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Opinion: Social Media Has Potential to Fuel More Violence

Why is it that in a society where the longtime prevalent view is that elections are run fairly, millions of people believed the opposite, with little or no proof, based solely on utterances of a small group of people?

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(TNS) — Elon Musk’s acquisition of Twitter and its swift and drastic restructuring may have effects far beyond one company’s profit. Left unchecked, the connectivity, speed and business incentives in online social media communication may facilitate more events like the attack on the U.S. Capitol on Jan. 6, 2021.

How so?

Look at the bigger question: Why is it that in a society where the longtime prevalent view is that elections are run fairly, millions of people quickly started to believe the opposite, with little or no proof, based solely on the utterances of a small group of people?

This can happen with the quick spread of misinformation in connected networks. I use mathematical modeling to study this.

Each of us makes decentralized choices based on our beliefs, but our choices are influenced by those of our family and friends, and in turn, we influence theirs. So, if some people are led to believe a false narrative about election integrity, some of their friends may choose to believe it as well, and their actions, in turn, may affect more people. This interdependence among individual choices in our network of friends is a local effect to which our actions contribute directly.

Collective societal outcomes affect our decisions, too, by making each of us more likely to take action if many others make the same choice. So, if a large number of people start to believe a false narrative about election integrity and it is shared widely, then we are more likely to believe it as well, separately from what our friends believe. This is a global effect to which our actions contribute indirectly.

This means that each person’s decision to believe a false narrative is influenced by local and global effects, and in turn contributes to these effects. Mathematical logic implies that the stronger an effect is, the bigger is its impact on the other, making the other effect stronger and the consequent total effect even larger. Starting from a small group, a cascading chain reaction can influence a large part of society.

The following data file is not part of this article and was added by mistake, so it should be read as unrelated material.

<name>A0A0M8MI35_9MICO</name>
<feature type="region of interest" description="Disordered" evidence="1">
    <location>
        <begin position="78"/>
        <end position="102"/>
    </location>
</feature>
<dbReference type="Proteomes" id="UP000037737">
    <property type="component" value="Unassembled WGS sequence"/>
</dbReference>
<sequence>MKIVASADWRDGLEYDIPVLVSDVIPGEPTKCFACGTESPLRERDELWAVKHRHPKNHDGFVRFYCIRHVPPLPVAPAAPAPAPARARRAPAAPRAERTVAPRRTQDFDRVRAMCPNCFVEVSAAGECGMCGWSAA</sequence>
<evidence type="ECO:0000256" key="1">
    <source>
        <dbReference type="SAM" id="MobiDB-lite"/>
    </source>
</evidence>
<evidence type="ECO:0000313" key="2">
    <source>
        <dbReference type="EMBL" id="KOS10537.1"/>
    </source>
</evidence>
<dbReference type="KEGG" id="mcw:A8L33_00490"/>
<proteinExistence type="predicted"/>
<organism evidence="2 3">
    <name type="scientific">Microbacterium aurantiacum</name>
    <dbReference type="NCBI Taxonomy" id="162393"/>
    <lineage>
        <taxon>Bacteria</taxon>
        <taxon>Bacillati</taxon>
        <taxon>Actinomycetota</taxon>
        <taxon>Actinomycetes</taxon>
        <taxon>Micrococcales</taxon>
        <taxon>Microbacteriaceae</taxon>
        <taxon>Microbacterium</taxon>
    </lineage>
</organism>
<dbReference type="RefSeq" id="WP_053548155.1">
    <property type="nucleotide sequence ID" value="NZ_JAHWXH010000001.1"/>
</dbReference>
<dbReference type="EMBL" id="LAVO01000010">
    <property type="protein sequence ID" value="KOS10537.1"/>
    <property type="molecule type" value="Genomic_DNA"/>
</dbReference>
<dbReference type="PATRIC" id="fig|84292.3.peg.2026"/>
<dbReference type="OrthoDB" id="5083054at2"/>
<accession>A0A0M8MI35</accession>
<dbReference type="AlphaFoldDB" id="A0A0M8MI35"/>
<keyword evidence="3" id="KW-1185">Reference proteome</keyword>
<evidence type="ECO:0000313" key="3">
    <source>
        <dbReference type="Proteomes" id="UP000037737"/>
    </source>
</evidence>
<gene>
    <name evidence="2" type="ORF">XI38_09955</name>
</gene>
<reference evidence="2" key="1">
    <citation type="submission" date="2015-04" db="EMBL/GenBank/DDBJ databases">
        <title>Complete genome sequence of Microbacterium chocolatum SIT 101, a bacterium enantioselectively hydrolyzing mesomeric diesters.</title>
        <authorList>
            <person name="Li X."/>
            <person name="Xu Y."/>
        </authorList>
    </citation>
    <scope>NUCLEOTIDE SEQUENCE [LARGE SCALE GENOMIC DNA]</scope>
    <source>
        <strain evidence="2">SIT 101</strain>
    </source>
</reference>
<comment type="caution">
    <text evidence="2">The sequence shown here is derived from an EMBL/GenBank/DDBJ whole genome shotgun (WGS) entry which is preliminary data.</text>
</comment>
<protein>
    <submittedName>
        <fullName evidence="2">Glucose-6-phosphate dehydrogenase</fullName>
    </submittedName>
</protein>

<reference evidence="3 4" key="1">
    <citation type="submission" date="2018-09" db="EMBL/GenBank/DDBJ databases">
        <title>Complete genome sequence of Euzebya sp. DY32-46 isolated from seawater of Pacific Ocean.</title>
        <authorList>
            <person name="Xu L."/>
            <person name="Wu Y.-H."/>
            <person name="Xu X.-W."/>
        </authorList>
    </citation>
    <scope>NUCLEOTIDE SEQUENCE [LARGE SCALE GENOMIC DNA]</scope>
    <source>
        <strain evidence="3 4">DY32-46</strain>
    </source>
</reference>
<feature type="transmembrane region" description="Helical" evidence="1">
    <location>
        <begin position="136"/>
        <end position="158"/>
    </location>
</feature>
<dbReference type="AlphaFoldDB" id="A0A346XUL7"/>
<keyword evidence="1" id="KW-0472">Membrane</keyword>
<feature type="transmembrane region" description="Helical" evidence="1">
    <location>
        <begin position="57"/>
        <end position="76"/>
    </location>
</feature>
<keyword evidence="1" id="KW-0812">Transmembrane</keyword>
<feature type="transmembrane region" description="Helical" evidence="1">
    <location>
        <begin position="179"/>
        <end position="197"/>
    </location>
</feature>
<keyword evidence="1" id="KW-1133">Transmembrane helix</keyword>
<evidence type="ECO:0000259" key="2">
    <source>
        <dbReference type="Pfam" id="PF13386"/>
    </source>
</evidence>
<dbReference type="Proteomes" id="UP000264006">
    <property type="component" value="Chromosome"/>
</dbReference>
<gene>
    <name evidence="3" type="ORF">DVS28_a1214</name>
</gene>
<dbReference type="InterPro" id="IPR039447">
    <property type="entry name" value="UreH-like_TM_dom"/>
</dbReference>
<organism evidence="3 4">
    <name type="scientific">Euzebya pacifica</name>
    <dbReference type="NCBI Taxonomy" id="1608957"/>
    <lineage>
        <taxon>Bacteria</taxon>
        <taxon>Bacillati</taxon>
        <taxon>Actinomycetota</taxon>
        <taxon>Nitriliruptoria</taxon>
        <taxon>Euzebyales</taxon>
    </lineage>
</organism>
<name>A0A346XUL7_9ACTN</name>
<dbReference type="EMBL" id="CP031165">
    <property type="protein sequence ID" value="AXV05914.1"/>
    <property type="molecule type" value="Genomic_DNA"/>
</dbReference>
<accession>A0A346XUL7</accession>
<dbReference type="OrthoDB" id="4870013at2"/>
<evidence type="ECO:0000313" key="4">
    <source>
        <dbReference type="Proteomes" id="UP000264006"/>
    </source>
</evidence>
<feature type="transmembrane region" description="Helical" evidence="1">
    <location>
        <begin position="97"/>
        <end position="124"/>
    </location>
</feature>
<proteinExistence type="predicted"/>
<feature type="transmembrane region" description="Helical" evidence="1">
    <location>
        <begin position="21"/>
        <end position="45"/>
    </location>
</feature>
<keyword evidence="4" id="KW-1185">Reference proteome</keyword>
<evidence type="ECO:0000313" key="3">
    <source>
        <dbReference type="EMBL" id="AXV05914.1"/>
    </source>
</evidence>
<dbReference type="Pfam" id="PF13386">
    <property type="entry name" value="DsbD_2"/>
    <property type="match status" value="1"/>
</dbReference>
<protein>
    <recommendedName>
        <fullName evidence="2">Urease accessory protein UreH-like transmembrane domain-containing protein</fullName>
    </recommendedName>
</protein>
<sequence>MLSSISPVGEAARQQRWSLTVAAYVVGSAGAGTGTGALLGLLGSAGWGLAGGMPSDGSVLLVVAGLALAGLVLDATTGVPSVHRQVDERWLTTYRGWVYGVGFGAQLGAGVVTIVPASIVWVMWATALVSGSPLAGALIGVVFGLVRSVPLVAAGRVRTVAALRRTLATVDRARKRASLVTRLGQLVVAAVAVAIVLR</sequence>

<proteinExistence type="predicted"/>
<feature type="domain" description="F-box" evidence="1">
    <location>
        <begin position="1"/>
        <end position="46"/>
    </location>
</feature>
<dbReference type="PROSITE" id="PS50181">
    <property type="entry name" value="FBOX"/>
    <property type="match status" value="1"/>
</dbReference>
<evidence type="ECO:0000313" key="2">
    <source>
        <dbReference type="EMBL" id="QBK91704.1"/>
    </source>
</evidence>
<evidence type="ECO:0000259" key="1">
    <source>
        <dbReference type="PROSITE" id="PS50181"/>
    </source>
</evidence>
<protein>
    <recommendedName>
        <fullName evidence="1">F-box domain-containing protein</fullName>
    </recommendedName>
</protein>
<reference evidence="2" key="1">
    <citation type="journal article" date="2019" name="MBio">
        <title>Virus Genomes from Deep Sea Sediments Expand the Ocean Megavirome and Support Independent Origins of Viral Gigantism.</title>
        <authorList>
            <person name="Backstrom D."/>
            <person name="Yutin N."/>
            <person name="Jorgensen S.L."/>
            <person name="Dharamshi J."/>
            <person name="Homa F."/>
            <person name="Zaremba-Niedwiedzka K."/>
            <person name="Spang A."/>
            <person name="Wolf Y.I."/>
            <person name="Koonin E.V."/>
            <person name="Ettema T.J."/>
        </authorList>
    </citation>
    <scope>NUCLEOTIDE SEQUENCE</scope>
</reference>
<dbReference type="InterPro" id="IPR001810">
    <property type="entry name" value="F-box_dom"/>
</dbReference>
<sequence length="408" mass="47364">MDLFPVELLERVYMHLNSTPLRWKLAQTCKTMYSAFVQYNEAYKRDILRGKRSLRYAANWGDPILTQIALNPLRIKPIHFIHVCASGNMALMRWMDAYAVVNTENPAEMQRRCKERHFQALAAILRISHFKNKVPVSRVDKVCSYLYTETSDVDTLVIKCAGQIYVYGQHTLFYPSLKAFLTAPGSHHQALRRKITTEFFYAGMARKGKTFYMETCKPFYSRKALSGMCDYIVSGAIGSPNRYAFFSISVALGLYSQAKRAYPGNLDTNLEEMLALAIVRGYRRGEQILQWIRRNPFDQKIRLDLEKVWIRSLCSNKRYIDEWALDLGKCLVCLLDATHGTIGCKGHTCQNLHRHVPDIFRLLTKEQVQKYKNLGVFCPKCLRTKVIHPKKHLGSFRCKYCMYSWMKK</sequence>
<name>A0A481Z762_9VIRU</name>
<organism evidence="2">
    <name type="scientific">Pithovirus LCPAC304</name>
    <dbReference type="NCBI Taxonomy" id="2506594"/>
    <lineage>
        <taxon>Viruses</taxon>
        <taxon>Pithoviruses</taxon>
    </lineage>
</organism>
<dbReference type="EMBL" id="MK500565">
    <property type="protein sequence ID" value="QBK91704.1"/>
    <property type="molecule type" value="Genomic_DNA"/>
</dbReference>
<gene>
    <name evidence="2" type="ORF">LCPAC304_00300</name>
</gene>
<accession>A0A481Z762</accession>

Social media channels are catalysts in this chain reaction. An attack on election integrity promoted by a small group of people spreads quickly to their connections on social media. As social networks seek to increase engagement with instant and ubiquitous interaction, their automated algorithms amplify the narrative with indicators of “likes” or “trends” or “popular” topics. This strengthens global effects, leading more people to believe the narrative, and they in turn affect their friends, setting off another chain reaction. With help from automated accounts and repeated utterances from influencers and others with big megaphones, an election fraud narrative can escalate swiftly. Election integrity can be undermined more easily because we need to convince only a small minority of all voters. From there, it can be a small incendiary step to a physical assault on a branch of government.

Social networks are unique in their ability to transmit information quickly and their relative lack of accountability for content they host. This is their boon and their bane. Election information outside social networks is typically transmitted through specialized organizations such as news outlets, oversight bodies, certification and enforcement agencies, judicial review and so on. These institutions have a combination of business, legal and reputational incentives to curtail false narratives. They are more motivated toward accuracy and spend more resources and time to reach and publish conclusions. This reduces the spread of misinformation. Online social networks are understandably against this model because they have a competitive disadvantage in this area, at least for now, and their business model rewards other metrics such as growth and engagement.

No doubt, social media networks have many benefits and are an integral component of society. They should compete and grow based on the quality of their products. We also need to understand the effects of their business decisions on societal outcomes and provide financial and legislative incentives to balance the two. Speed is intrinsic to online interaction and accuracy is important at high speeds. With higher speed and lower accuracy, we should prepare for bigger accidents. Reducing corporate resources to block misinformation worsens the situation.

The Capitol insurrection is not an isolated event. Journalist Maria Ressa described additional situations with similar features in her 2021 Nobel Peace Prize lecture. Recent threats and attacks on political leaders based on conspiracy theories amplified online are similarly worrisome. A common thread is that underlying structures in social media communication provide channels facilitating such events. People who understand this process are going to use it again. The incentives are in place and the logic is inescapable.

© 2022 The Kansas City Star. Distributed by Tribune Content Agency, LLC.


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